Stacy's Law, named after Stacy Dawn Murphy, to provide more oversight for Narconon, rehab centers
5:02 PM, May 12, 2013
11:31 AM, May 13, 2013
OWASSO, Okla. - After accusations over not having licensed medical staff and procedures, Narconon Arrowhead has been in the national spotlight. Now, a new law could require the rehab center and others around the state to make big improvements.
Tuesday, Gov. Mary Fallin signed Senate Bill 295 into law. It is now known as Stacy's Law and will provide oversight for drug rehabilitation centers in the state.
Stacy's Law requires the Oklahoma Department of Mental Health and Substance Abuse Services to create a set of rules for certification for organizations that treat people with drug and alcohol related substance abuse problems. It is intended to ensure that only certified facilities treat these issues and criminally punishes facilities that attempt rehabilitation without certification.
The law is named for Stacy Dawn Murphy, who died of an overdose while seeking treatment for addiction at Narconon Arrowhead in July 2012.
She was one of three patients to die at the Pittsburg County facility in a nine-month span.
Lawsuits against Narconon Arrowhead have alleged that drug treatment at the facility was performed with no training or education in the field of rehabilitation. Instead, according to suits filed against Narconon Arrowhead, staff members relied on the teachings of Church of Scientology founder L. Ron Hubbard to address alcohol and rehabilitation needs.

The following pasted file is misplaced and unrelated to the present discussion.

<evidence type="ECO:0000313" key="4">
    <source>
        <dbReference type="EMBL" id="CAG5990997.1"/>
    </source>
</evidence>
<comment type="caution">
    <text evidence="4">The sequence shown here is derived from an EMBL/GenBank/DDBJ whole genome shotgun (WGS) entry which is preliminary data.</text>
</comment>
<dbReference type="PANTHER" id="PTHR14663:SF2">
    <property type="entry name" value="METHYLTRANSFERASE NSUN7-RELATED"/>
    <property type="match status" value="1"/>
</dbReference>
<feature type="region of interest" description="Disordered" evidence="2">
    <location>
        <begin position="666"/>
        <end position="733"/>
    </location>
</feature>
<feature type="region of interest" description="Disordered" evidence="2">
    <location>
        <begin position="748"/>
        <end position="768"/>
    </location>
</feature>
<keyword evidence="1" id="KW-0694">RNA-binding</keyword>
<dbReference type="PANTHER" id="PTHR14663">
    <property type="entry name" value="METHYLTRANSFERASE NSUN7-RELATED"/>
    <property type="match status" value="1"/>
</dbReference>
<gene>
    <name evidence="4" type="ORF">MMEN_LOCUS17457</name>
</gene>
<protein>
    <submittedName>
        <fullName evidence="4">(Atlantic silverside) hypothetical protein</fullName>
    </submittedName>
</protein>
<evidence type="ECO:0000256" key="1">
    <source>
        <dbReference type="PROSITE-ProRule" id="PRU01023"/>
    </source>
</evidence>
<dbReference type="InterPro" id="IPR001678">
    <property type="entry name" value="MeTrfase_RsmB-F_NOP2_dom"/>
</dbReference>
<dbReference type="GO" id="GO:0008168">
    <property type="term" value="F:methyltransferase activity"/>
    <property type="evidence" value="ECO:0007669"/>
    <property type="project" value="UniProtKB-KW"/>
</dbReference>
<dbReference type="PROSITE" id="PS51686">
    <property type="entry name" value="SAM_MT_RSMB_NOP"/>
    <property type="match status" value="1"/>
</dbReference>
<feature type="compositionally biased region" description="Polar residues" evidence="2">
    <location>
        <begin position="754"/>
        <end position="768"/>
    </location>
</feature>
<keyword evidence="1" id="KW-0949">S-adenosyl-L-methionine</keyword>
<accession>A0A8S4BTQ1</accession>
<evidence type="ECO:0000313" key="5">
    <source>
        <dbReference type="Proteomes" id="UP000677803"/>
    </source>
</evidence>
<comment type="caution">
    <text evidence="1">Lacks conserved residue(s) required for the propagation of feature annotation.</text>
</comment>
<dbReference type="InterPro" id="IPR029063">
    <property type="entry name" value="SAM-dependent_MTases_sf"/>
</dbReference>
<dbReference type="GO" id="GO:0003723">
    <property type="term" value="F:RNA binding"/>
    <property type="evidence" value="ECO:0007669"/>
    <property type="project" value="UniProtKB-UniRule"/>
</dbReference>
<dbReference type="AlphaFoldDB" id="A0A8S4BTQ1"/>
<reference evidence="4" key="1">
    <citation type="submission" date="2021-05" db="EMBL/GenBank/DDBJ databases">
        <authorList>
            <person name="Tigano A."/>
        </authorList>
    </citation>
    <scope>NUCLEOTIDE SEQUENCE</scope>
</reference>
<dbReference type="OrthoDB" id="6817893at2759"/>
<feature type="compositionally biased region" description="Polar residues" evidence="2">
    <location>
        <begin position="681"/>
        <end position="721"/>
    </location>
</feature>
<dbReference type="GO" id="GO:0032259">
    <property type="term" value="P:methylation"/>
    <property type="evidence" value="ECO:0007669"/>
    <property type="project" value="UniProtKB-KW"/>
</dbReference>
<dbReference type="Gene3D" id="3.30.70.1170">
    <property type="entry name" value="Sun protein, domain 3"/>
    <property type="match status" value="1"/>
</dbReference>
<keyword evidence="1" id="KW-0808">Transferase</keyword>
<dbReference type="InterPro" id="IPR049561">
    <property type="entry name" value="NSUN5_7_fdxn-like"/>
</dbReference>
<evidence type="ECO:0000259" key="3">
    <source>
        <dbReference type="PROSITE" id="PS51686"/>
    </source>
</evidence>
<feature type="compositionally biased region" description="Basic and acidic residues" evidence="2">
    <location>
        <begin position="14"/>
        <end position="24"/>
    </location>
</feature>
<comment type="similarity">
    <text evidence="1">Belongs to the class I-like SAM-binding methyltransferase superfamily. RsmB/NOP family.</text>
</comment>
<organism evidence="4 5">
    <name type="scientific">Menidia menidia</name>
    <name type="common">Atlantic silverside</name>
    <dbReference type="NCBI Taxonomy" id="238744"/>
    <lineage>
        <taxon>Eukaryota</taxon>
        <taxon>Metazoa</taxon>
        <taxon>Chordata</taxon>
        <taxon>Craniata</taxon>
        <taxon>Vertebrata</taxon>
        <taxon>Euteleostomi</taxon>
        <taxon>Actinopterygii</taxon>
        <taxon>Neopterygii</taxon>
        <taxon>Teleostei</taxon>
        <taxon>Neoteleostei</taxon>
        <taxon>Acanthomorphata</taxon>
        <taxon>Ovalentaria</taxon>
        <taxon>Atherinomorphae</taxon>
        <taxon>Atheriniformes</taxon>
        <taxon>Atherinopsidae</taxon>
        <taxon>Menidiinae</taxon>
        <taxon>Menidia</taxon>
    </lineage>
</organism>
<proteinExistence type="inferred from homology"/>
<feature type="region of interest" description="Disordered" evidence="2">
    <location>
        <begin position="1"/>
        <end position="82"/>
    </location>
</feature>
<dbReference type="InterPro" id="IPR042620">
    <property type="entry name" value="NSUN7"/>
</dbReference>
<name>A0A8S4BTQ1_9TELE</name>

Stacy's father, Robert Murphy, calls the law named for his daughter the beginning of an effort to ensure that future families do not suffer the loss of a child like he has.
"Seeking justice for my daughter's death was one thing, but trying to fight for the safety and health of other people that have to endure this was also a challenge," he said.
The word challenge is an understatement for Murphy, who will commemorate the one-year anniversary of his daughter's death in about two months. He says the last year has been somewhat of a blur.
"A fog is basically the way to put it. You can't focus on anything. Every day is a challenge," Murphy said.
For months, Murphy says his focus was fighting what he calls the injustice surrounding Stacy's death. Now, however, he says he's re-channeled that energy into fighting for families that have children with substance abuse problems.
"Fighting for is a different mindset. It helps you not be so angry when you're working for something to help make a change and to protect other people."
Murphy is currently suing Narconon Arrowhead for wrongful death, negligence and violation of the Oklahoma Consumer Protection Act. The suit is pending.